Intel-based cost effective thin client with the Thinux embedded Linux operating system.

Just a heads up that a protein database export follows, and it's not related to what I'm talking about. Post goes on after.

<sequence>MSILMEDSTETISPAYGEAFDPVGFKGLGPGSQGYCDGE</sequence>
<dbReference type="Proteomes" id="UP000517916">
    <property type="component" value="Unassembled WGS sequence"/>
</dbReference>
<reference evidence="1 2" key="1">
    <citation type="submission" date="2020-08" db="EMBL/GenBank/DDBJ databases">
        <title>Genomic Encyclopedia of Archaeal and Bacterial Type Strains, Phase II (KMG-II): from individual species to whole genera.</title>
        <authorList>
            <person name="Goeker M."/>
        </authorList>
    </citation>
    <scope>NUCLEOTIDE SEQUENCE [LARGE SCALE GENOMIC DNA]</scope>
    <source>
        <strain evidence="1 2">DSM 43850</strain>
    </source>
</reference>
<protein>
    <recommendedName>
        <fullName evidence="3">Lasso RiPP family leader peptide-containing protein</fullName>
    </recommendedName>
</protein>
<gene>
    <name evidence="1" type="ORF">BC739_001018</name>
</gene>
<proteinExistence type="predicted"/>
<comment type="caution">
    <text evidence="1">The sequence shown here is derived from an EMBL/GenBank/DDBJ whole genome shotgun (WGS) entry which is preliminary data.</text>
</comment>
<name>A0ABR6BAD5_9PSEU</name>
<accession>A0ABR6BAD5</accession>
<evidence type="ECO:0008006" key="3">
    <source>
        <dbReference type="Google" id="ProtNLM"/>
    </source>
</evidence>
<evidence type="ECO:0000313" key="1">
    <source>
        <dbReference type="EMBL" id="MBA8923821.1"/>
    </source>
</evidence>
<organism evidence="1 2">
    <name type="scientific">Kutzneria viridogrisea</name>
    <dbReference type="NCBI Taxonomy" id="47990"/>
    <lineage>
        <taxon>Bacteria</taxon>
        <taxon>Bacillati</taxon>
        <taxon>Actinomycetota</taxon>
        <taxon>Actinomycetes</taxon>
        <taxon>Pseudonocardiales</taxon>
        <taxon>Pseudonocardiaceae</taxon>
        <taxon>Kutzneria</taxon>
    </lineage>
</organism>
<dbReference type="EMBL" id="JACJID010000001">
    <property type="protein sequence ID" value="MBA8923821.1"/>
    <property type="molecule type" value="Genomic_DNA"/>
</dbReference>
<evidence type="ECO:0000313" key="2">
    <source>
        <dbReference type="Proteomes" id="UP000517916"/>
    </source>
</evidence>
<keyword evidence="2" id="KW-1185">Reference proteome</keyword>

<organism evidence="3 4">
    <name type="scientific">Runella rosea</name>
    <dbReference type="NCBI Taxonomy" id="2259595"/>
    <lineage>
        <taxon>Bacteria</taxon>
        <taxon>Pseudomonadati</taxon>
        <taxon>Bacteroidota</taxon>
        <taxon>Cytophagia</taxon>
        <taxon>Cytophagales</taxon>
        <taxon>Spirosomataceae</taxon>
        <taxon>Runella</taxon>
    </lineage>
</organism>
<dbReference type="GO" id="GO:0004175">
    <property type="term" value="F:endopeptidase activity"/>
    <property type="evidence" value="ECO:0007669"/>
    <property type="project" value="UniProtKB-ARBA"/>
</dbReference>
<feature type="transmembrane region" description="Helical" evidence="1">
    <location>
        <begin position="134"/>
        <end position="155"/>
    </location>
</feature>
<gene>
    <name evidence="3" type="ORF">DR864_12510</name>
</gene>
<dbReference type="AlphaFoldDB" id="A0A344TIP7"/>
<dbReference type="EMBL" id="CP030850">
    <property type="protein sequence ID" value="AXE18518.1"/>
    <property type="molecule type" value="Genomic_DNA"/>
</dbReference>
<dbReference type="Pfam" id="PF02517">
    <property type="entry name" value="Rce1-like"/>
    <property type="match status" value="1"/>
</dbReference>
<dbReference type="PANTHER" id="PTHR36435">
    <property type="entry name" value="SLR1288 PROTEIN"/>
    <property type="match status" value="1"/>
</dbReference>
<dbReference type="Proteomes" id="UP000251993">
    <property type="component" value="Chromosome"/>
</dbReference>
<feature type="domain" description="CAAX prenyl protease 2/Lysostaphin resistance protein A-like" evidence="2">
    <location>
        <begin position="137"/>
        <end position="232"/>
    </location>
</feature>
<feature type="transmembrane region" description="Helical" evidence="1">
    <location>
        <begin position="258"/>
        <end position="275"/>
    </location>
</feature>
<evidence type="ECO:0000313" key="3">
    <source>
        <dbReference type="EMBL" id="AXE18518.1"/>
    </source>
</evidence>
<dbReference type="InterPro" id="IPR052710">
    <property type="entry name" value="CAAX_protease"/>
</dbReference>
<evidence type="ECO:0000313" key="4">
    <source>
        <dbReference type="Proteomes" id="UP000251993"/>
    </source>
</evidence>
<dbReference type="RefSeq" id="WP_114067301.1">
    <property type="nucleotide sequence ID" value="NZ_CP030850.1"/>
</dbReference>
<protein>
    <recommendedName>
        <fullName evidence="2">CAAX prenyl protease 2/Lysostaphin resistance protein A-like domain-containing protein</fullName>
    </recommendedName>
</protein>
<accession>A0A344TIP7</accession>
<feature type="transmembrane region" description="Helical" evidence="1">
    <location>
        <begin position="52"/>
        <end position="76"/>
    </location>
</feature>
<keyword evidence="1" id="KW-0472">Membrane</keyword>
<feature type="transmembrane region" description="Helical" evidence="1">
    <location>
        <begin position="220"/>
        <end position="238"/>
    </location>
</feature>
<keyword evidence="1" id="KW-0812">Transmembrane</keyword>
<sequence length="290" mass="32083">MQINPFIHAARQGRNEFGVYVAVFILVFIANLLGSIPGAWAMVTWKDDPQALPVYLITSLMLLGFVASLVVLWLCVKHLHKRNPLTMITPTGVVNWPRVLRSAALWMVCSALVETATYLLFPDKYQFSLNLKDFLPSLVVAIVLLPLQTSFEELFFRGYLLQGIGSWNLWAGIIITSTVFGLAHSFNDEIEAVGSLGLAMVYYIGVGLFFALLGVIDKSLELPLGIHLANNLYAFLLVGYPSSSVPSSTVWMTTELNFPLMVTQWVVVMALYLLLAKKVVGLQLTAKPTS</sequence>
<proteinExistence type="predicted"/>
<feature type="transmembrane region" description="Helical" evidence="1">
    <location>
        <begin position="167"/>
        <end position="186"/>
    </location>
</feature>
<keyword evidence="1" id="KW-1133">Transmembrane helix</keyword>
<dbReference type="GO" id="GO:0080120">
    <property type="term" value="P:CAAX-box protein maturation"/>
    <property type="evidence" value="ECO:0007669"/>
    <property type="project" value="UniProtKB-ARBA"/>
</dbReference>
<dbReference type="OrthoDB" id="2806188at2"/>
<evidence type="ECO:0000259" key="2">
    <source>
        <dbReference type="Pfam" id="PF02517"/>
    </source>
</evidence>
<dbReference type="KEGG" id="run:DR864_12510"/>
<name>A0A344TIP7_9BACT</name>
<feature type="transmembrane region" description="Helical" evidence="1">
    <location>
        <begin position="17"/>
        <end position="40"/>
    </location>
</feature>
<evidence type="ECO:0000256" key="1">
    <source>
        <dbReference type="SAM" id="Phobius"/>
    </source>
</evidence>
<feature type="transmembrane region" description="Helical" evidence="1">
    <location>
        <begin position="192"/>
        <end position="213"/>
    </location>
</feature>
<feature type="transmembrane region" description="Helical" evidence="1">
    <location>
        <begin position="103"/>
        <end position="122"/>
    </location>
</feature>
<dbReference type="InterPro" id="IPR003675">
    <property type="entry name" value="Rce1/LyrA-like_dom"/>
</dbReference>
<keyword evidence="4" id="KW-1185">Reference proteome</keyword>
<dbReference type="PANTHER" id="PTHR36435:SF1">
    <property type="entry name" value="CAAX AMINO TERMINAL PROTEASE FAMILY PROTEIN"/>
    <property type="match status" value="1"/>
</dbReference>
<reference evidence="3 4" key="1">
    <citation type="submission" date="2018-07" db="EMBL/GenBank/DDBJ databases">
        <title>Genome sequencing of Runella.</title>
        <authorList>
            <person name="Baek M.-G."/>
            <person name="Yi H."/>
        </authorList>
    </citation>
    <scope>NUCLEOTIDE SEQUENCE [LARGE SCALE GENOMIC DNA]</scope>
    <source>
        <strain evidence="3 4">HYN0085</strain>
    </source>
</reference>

In computer networking, a thin client is a simple (low-performance) computer that has been optimized for establishing a remote connection with a server-based computing environment. The server does most of the work, which can include launching software programs, performing calculations, and storing data. This contrasts with a fat client or a conventional personal computer; the former is also intended for working in a client–server model but has significant local processing power, while the latter aims to perform its function mostly locally. Thin client hardware generally supports common peripherals, such as keyboards, mouse, monitors, jacks for sound peripherals, and open ports for USB devices (e.g., printer, flash drive, webcam). Some thin clients include (legacy) serial or parallel ports to support older devices, such as receipt printers, scales or time clocks. Thin client software typically consists of a graphical user interface (GUI), cloud access agents (e.g., RDP, ICA, PCoIP), a local web browser, terminal emulators (in some cases), and a basic set of local utilities.